The SEC Tiebreaker Is Flawed, Too

J. Robert ByromCorrespondent IDecember 3, 2008

Say you are Bob Stoops and the Texas Tech game is going beautifully for you. It's halftime and you're up 42-7, playing to create a three-way tie in your division.

Now, if you have the SEC tiebreaker, thoughts start to creep in your head like we are winning by too much. So. now it is half-time and you have to explain to your team if you beat this team by too much you will knock them, and you, out of contention.

In order to keep your shot at the conference title, you have to tell your team, well we need to let them score, we cannot beat them by too much, we need a good 3-to-10-point victory. Nothing more, nothing less.  

The SEC tiebreaker actually would have made that situation plausible.  Not that I am suggesting OU would have actually done it, but say they did—would you really want to let the Tech offense get rolling, and hope your defense could start playing again at the end of the game to shut them down?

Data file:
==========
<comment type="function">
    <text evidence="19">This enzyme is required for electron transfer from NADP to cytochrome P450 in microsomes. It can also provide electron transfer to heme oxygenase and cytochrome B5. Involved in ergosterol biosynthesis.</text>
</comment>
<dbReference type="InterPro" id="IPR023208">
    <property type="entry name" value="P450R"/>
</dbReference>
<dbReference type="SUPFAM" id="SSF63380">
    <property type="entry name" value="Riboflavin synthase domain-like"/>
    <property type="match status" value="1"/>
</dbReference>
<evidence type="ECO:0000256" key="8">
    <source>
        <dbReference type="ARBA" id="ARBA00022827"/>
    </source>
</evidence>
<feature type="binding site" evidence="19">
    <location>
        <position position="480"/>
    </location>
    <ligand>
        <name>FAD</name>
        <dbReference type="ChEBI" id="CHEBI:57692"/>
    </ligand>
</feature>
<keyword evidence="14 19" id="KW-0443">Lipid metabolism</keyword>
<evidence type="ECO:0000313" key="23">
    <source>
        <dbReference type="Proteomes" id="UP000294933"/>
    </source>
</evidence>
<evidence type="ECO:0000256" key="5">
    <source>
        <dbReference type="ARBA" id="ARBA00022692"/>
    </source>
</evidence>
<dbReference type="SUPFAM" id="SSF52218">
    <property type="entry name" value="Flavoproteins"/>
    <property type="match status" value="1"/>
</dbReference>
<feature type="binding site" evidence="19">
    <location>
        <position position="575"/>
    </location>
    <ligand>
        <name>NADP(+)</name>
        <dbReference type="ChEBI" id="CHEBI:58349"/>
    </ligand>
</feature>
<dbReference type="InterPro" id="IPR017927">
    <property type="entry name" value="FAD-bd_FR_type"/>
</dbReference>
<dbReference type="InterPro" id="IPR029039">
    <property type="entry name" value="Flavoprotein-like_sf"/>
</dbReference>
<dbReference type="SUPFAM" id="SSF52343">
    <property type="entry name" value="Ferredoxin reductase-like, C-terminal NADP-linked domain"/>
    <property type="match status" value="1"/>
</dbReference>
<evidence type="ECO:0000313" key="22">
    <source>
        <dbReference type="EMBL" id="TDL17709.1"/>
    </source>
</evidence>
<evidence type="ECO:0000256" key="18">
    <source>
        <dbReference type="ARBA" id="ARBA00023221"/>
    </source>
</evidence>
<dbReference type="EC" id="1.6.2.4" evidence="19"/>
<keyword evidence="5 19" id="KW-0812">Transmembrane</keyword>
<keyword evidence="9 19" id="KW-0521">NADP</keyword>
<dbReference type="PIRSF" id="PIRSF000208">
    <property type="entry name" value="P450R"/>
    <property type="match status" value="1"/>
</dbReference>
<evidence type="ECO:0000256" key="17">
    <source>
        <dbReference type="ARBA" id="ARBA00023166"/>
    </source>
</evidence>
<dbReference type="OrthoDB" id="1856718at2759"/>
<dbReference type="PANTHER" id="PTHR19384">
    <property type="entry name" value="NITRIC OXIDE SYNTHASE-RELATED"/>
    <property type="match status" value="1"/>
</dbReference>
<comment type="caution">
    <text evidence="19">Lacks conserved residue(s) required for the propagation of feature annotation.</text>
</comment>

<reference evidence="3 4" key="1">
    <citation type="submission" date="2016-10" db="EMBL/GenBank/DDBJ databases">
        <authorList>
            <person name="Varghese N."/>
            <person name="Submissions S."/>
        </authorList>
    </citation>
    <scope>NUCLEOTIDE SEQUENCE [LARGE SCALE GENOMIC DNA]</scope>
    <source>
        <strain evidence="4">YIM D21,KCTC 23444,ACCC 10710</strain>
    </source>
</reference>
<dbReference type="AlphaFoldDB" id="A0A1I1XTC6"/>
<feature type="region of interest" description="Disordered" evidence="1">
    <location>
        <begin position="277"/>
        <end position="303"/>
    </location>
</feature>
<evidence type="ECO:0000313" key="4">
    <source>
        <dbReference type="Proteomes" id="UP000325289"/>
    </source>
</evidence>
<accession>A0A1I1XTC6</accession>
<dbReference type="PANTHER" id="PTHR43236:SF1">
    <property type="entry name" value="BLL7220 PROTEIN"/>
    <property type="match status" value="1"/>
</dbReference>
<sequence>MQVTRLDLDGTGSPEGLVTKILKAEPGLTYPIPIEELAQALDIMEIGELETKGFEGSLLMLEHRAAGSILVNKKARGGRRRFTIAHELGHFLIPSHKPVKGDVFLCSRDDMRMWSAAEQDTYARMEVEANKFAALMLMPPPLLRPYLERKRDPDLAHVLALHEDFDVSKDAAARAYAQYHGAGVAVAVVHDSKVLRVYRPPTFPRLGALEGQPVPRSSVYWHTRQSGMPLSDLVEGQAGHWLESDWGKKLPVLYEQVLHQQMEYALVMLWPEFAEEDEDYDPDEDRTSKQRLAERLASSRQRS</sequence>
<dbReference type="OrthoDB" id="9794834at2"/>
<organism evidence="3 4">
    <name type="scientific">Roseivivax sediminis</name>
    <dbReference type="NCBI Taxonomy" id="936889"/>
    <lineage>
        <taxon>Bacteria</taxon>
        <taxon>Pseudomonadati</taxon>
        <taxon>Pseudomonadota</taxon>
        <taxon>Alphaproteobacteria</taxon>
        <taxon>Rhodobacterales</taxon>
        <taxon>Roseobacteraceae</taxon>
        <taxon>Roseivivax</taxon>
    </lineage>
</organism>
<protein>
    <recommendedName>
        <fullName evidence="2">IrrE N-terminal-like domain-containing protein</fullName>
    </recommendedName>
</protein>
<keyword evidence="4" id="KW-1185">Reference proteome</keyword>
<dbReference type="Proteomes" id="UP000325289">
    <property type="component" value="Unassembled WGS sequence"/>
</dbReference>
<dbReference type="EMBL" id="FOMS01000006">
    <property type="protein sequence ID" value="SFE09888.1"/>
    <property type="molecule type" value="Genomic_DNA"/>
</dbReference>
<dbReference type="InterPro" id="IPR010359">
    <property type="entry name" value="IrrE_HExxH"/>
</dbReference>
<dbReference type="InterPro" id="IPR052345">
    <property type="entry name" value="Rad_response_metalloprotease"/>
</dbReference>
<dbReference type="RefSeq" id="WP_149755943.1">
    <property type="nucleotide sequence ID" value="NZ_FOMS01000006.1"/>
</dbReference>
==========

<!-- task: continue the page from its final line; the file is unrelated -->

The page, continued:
These are things a team should not have to think about during a game, but the SEC tiebreaker would have penalized the Sooners for winning the game handily and would have given them incentive to let Tech score in the second half to keep the game close.

When there is a three-way tie, I think the best way to settle it is point differential against one another; not against common opponents, not against the division, or the entire schedule, because that would promote running the score up against lesser teams.

Just against the three teams involved in the tie, and yes, this does promote running the score up but against a team tied for your division, you shouldn't be able to do so. If you can, more power to you. 

The only problem I see is it could penalize a team which wins with defensive battles, but that doesn't seem to be a big problem in the Big 12 (yards per completion).